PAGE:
My Favorite TED Talks about Creativity*: Steven Johnson

Where good ideas come from

Many organizational leaders and managers want to know one very important thing: What are the environments that lead to uncanny levels of innovation and creativity?


Does it mean putting in ping pong tables and pool tables on each floor?  Does it mean painting the walls in neon green and hot pink?  Putting Xbox360's in employees' cubicles? Will these things foster an innovative culture and creativity-inducing work environment?

Perhaps, but these are only superficial components of a creative work environment.

Many companies turn to startup work environments for answers, and unfortunately, many companies implement ineffective work environment initiatives because they fail to realize that, as Steven Johnson shares with us, it all comes down to a few things:

Creating spaces for people with diverse expertise and experience to share ideas with one another.  

Creating an environment where one person's hunches can connect with another person's hunches.

Creating a context for people to make new, unpredictable connections and new neural configurations.

Creating an environment that facilitates the formation of new, interesting, relationships between people who may not have had the opportunity to otherwise.


My favorite parts of the talk:

"But the other thing that makes the coffeehouse important is the architecture of the space. It was a space where people would get together from different backgrounds, different fields of expertise, and share. It was a space, as Matt Ridley talked about, where ideas could have sex. This was their conjugal bed, in a sense -- ideas would get together there. And an astonishing number of innovations from this period have a coffeehouse somewhere in their story."

"All of these concepts, as kind of rhetorically florid as they are, share this basic assumption, which is that an idea is a single thing, it's something that happens often in a wonderful illuminating moment.  But in fact, what I would argue and what you really need to kind of begin with is this idea that an idea is a network on the most elemental level. I mean, this is what is happening inside your brain. An idea -- a new idea -- is a new network of neurons firing in sync with each other inside your brain. It's a new configuration that has never formed before. And the question is: how do you get your brain into environments where these new networks are going to be more likely to form? And it turns out that, in fact, the kind of network patterns of the outside world mimic a lot of the network patterns of the internal world of the human brain."

"When you build them [innovation spaces] right, they will be led to completely new directions that the creators never even dreamed of. I mean, here you have these guys who basically thought they were just following this hunch, this little passion that had developed, then they thought they were fighting the Cold War, and then it turns out they're just helping somebody find a soy latte."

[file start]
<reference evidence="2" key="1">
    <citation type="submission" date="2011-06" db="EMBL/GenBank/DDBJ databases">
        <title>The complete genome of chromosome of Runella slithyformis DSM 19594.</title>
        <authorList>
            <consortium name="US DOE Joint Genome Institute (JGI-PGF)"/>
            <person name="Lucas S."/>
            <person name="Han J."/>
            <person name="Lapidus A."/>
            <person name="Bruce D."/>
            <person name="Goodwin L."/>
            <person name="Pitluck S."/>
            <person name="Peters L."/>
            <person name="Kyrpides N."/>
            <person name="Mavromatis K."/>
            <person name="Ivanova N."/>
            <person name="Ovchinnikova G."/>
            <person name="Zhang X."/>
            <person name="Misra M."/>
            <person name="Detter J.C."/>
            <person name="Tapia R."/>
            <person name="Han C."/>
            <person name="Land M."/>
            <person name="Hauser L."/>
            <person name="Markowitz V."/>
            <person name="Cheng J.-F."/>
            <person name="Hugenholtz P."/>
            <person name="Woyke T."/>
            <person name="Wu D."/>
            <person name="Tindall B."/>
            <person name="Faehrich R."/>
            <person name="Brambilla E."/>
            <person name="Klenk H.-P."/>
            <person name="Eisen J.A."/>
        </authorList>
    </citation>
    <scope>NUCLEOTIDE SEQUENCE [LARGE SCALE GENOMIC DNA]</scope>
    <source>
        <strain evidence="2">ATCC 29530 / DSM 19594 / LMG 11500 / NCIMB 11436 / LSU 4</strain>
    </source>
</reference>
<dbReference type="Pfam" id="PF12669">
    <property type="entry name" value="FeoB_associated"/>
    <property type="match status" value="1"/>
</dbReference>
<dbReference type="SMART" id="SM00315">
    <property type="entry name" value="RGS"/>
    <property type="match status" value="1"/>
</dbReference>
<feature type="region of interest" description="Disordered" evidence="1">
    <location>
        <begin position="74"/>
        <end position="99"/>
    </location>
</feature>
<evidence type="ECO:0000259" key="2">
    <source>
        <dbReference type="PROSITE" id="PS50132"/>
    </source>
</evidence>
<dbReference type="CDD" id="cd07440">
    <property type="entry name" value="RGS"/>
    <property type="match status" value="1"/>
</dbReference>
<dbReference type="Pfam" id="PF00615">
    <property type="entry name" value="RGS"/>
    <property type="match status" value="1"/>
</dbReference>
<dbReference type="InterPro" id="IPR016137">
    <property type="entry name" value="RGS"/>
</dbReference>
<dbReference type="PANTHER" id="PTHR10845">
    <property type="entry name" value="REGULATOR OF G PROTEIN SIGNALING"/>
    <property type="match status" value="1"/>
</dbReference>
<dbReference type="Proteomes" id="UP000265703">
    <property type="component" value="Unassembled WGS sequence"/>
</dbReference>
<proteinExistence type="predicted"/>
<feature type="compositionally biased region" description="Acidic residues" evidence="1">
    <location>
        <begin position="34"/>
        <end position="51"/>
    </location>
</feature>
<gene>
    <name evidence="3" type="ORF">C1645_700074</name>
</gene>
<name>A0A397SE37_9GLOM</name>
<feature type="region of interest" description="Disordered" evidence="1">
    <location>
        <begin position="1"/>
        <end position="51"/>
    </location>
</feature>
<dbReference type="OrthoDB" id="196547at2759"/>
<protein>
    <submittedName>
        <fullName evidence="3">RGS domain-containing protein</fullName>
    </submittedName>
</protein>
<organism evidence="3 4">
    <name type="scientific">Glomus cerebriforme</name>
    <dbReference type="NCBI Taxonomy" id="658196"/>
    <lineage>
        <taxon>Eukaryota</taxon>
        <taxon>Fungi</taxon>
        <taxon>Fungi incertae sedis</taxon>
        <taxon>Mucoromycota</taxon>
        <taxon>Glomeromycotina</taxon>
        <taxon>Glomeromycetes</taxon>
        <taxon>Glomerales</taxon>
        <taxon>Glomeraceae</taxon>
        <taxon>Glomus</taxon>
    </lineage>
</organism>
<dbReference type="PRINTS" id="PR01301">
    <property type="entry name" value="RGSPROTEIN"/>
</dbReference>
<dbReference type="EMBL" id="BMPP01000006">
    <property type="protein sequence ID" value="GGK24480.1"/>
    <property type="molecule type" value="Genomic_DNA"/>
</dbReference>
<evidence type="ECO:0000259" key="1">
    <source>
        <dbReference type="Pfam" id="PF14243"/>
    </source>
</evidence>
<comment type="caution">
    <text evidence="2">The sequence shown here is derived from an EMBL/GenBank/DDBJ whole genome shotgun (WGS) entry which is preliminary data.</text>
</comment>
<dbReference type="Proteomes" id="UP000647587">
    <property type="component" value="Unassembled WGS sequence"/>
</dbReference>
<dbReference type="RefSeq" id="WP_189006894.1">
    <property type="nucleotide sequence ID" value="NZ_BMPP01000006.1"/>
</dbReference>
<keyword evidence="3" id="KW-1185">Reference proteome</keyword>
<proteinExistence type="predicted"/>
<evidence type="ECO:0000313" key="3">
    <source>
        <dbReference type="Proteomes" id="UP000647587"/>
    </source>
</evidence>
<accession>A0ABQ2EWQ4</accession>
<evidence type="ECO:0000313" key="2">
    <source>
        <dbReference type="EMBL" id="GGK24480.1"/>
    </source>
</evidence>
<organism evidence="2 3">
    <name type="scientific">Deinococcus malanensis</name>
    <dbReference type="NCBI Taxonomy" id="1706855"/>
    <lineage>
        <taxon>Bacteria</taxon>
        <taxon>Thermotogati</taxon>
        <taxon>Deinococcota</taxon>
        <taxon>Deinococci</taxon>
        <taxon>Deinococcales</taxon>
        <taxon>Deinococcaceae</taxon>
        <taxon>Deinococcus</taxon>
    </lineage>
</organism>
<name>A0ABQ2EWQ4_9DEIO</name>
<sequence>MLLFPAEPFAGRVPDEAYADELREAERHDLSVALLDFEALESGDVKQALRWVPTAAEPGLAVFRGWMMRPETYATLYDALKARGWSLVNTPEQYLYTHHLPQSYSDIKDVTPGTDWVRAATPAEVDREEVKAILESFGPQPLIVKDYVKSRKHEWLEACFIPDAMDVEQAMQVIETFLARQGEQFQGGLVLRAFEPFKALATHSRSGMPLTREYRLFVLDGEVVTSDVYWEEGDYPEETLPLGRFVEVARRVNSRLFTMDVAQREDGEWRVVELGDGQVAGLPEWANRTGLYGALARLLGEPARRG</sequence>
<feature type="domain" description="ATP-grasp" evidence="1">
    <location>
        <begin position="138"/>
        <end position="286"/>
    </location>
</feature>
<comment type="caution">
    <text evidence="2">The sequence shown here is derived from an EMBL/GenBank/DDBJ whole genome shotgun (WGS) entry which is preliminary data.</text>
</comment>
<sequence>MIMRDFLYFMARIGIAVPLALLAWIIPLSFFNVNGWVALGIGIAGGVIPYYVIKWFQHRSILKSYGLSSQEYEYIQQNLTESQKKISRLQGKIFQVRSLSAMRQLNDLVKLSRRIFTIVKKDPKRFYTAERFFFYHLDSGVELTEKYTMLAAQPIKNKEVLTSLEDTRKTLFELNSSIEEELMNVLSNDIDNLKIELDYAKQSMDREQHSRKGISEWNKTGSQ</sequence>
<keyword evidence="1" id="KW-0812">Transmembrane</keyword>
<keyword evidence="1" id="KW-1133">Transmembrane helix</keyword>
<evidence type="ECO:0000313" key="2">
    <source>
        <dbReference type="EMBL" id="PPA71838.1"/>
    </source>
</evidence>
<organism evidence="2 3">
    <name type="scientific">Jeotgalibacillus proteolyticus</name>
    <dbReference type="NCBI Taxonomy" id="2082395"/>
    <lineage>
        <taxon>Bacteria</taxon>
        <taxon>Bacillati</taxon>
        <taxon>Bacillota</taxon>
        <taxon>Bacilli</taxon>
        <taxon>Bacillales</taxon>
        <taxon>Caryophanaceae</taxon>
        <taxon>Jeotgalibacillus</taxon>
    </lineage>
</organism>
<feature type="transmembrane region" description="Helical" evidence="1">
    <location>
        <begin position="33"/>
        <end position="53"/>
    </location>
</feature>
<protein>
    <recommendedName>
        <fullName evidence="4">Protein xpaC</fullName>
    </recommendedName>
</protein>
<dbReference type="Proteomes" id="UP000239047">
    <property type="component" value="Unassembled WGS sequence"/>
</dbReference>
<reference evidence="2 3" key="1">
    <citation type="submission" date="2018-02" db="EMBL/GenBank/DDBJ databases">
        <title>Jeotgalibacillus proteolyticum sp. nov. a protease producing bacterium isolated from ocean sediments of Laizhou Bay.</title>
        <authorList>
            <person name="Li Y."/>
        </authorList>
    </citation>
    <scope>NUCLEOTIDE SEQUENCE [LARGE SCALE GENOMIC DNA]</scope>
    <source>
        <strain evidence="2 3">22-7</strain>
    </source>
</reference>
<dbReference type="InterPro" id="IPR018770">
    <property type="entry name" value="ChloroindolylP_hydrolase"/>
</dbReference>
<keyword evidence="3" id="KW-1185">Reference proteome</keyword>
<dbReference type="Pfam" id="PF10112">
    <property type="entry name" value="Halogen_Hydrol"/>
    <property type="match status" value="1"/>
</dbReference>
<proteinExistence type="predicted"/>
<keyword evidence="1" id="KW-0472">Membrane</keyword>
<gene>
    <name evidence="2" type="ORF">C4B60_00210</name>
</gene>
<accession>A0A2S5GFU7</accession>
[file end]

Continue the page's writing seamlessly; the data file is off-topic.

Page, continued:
Damn this is such a good talk with such important insights into facilitating creativity and innovation!  Yeah, I may be biased because my research centers around collaborative creativity and innovation social networks, but whatever.

Ok, here is the video now:


My main takeaways from this talk for unleashing creative potential:

  • If you want to boost your own creativity and the innovativeness of your work...

    • Get connected with others from different fields of expertise.  Try reaching out to others via LinkedIn using InMails.
    • Look for new opportunities to connect your hunches to the hunches of others working on similar problems but from different fields of expertise.
    • Create your own mental space for new neural configurations - schedule time into each day or week where you are allowed to play with combining seemingly different and unconnected ideas with one another. Give yourself a couple hours each week to learn new things and take the time to reflect on how they might connect with your own expertise and experience.  (It may help to clear your mind before these sessions - I suggest using mindfulness exercises)


  • If you are an organizational leader...

    • Create spaces and opportunities for employees of differing backgrounds and functions to meet, share with one another what they are working on and what challenges they are having, and allow time and resources for emergent, unplanned projects to develop.

Each week I will be sharing one of my favorite TED talks about creativity & innovation with you (until I run out of favorite videos).

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